Genetic Variants Of The Host CD16a Antibody Receptor Are Associated With The Risk Of Severe COVID-19


A new study by researchers from the Medical University of Vienna-Austria have found that genetic variants of the host CD16a antibody receptor are associated with the risk of severe COVID-19.

The study findings were published in the peer reviewed journal: Genetics in Medicine.

The role of antibody-mediated activation of NK cells in patients with COVID-19 has not been fully clarified so far, and it remains controversial whether SARS-CoV-2-specific ADCC responses increase COVID-19 severity or contribute to limitation of the disease.8,13,14

In this study, we now provide evidence that the SARS-CoV-2-specific antibody-mediated activation of NK cells in patients with COVID-19 is dependent on individual expression of genetically distinct FcγRIIIa variants, and that an overall higher SARS-CoV-2-specific ADCC response is associated with development of severe COVID-19.

In our study cohort, the FcγRIIIa-158-F/F variant was significantly less prevalent in hospitalized patients with COVID-19 and especially in patients with COVID-19 dying from SARS-CoV-2 infection than in nonhospitalized patients with mild infections. In contrast, a significantly higher proportion of patients expressing the FcγRIIIa-158-V/V receptor variant was hospitalized and died from COVID-19.

Further in vitro experiments subsequently showed on a functional basis that the stimulation with SARS-CoV-2-specific antibodies leads to a significantly higher activation of NK cells with FcγRIIIa receptors carrying a 158-V amino acid residue than the NK cells carrying the homozygous FcγRIIIa-158-F/F variant. An earlier in vitro study showed that, in general, the FcγRIIIa-158-V/V variant provides a significantly increased affinity to the Fc-part of IgG antibodies compared with the FcγRIIIa-158-F/F receptor variant.6 Our data are in agreement with this observation.

In addition, we showed that higher activation of NK cells carrying the FcγRIIIa-158-V/V variant may contribute to a severe clinical course of COVID-19.

This may be because of the fact that, as our data reveal, FcγRIIIa-158-V/V expressing NK cells show higher expression levels of the proinflammatory cytokines TNFα and IFNγ.

Especially TNFα was recently identified as a marker cytokine for hypercytokinemia in patients with severe COVID-19.2 In addition, TNFα and IFNγ are key factors in the pathogenesis of severe COVID-19, because especially TNFα is a potent chemoattractant for leukocytes and promote the expression of adhesion molecules on endothelial cells, thereby providing the functional basis for migration of leukocytes into the SARS-CoV-2-infected lung. Using a SARS-CoV-2 mouse model, others recently found that the combination of both TNFα and IFNγ induced inflammatory cell death and a lethal hypercytokinemia.15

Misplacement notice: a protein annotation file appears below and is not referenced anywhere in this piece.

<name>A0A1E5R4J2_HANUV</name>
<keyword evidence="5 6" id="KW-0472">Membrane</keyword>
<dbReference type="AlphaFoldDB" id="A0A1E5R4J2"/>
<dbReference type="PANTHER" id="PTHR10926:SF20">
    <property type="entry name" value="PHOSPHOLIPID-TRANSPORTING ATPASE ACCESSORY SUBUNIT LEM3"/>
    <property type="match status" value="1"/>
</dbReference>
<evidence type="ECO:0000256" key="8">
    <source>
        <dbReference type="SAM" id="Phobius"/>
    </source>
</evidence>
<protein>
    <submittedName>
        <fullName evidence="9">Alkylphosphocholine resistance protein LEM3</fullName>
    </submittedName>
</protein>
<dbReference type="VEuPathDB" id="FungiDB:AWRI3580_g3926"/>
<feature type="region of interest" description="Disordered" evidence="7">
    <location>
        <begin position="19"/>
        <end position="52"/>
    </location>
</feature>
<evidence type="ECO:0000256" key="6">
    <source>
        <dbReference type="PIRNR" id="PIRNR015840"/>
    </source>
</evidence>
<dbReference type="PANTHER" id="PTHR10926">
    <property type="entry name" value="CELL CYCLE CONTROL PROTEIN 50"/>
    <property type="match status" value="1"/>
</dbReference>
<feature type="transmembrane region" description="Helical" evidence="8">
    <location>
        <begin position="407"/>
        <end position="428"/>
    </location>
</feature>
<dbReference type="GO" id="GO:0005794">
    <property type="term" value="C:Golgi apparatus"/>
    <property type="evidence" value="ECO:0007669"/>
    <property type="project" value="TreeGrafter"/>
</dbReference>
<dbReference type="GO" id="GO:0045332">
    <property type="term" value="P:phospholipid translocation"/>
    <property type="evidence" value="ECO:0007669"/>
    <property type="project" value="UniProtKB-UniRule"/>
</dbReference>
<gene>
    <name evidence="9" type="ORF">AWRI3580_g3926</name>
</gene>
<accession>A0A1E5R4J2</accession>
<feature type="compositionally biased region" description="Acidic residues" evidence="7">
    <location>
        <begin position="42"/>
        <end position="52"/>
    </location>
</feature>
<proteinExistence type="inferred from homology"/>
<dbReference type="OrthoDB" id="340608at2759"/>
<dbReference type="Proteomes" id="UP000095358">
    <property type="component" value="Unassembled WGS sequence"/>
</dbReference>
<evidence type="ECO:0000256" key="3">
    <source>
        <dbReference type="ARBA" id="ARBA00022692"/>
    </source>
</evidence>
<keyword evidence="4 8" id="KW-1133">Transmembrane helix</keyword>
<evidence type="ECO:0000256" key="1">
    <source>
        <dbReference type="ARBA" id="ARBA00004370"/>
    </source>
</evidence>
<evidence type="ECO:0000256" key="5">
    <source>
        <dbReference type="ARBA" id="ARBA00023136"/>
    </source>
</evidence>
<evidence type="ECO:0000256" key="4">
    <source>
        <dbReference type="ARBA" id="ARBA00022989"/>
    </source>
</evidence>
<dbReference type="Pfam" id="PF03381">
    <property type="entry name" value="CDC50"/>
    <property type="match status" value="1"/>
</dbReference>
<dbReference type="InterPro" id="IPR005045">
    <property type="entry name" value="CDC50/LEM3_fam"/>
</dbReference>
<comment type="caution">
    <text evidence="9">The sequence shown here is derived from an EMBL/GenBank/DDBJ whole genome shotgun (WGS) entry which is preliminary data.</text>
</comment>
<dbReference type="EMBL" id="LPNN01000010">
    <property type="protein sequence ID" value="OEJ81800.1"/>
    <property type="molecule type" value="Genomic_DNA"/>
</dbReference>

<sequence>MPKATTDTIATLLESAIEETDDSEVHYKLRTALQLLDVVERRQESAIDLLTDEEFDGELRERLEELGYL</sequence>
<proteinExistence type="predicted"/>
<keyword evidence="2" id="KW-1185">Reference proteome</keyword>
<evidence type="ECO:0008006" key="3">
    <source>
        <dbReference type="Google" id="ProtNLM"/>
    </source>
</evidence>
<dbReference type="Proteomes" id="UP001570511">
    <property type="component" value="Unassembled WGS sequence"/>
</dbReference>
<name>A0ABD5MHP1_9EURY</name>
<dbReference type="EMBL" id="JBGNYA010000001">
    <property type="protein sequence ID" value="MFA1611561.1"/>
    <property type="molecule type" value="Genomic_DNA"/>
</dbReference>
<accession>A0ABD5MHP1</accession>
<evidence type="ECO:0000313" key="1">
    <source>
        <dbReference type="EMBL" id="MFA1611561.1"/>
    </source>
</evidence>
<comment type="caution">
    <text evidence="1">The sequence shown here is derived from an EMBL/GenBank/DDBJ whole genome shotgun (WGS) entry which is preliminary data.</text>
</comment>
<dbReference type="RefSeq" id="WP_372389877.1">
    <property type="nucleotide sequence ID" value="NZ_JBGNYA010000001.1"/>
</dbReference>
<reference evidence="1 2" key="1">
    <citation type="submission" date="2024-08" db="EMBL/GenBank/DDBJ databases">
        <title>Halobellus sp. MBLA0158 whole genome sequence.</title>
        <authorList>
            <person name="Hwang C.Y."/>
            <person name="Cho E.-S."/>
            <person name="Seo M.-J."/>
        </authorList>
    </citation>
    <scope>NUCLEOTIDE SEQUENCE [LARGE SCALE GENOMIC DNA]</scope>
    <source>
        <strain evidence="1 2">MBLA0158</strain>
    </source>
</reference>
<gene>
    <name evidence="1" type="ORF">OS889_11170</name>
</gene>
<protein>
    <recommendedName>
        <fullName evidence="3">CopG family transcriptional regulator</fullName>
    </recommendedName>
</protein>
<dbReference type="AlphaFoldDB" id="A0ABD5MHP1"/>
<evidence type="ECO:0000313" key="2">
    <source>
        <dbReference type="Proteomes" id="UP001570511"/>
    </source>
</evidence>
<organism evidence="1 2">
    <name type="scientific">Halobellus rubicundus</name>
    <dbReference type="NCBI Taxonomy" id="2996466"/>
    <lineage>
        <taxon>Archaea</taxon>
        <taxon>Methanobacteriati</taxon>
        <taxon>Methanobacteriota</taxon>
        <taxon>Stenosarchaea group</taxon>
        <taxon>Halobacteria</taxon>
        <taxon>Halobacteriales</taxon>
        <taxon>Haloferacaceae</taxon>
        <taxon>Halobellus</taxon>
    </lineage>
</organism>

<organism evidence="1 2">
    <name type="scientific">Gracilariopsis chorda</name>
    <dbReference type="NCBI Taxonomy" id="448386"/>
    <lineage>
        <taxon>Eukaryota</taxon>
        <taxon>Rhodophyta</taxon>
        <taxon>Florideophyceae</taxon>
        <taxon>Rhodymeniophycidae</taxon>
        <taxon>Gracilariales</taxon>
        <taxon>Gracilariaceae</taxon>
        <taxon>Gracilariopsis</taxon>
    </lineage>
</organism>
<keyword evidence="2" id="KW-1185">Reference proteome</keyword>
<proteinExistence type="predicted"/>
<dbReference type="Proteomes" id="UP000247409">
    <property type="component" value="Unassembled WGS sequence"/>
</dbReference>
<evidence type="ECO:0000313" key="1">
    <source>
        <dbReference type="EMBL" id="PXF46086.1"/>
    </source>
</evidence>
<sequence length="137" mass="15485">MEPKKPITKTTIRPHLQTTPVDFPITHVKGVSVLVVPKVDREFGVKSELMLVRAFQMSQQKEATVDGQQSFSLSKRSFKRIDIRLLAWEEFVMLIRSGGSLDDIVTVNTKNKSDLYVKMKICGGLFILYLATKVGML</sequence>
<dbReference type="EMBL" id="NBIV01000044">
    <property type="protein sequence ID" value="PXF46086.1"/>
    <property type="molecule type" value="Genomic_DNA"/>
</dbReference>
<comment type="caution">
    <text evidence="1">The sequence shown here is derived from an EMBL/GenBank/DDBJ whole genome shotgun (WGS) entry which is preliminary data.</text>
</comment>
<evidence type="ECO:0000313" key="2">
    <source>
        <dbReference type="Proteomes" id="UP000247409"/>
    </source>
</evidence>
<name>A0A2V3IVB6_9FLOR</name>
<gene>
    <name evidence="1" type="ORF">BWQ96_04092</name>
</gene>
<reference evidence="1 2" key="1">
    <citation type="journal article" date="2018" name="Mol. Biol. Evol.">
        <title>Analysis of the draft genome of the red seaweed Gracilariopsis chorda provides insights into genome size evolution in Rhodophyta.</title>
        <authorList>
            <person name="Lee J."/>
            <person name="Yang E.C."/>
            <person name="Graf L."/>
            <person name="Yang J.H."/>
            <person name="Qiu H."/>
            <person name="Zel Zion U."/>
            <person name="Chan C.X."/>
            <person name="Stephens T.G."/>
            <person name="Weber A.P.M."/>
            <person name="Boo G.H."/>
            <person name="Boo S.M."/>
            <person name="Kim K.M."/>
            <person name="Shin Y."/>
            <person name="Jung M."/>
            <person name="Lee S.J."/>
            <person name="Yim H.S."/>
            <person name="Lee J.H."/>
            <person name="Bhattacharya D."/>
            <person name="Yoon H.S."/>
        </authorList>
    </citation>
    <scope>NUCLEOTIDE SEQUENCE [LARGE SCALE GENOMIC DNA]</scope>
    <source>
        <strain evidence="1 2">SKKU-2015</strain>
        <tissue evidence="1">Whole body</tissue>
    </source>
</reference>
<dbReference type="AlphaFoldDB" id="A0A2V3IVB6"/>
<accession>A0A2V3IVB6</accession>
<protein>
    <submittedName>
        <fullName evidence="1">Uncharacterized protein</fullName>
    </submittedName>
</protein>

The high potential of NK cell based immunological mechanisms, such as ADCC in the lung, is further underlined by other authors who showed overall decreased NK cell levels in the peripheral blood of severely diseased patients with COVID-19, and consequently hypothesized that NK cells migrate into the SARS-CoV-2-infected lung during severe infection.16

It seems thus likely that NK cells are an important source of TNFα and IFNγ in patients with COVID-19, and that NK cell-driven ADCC contributes, through these effectors, substantially to the course of COVID-19. These effects are, as we showed, to some extent dependent on the individual FcγRIIIa-158-V/F variant of the patients and may be is the one factor contributing to the individually different clinical severity of COVID-19.

We also found that NK cells that were stimulated with plasma from severely diseased patients with COVID-19 showed markedly increased activation levels of cytotoxicity markers compared with that from patients with COVID-19 with mild disease. This is in agreement with recently published ex vivo studies that found a higher NK cell activation status in severe than in mild COVID-19, which was hallmarked by the high-level expression of perforin and evidenced a status of NK cell exhaustion.9,17

Another ex vivo study analyzed the potential of peripheral blood mononuclear cells derived from patients with COVID-19 to induce an ADCC response against rituximab-coated Raji cells.18 The authors found a considerably defective ADCC response in hospitalized patients with COVID-19, which also shows exhaustion of ADCC mediating cells in these patients. Combined, these and our data show that the SARS-CoV-2-specific antibody-mediated ADCC responses may contribute to the immune exhaustion in patients with COVID-19.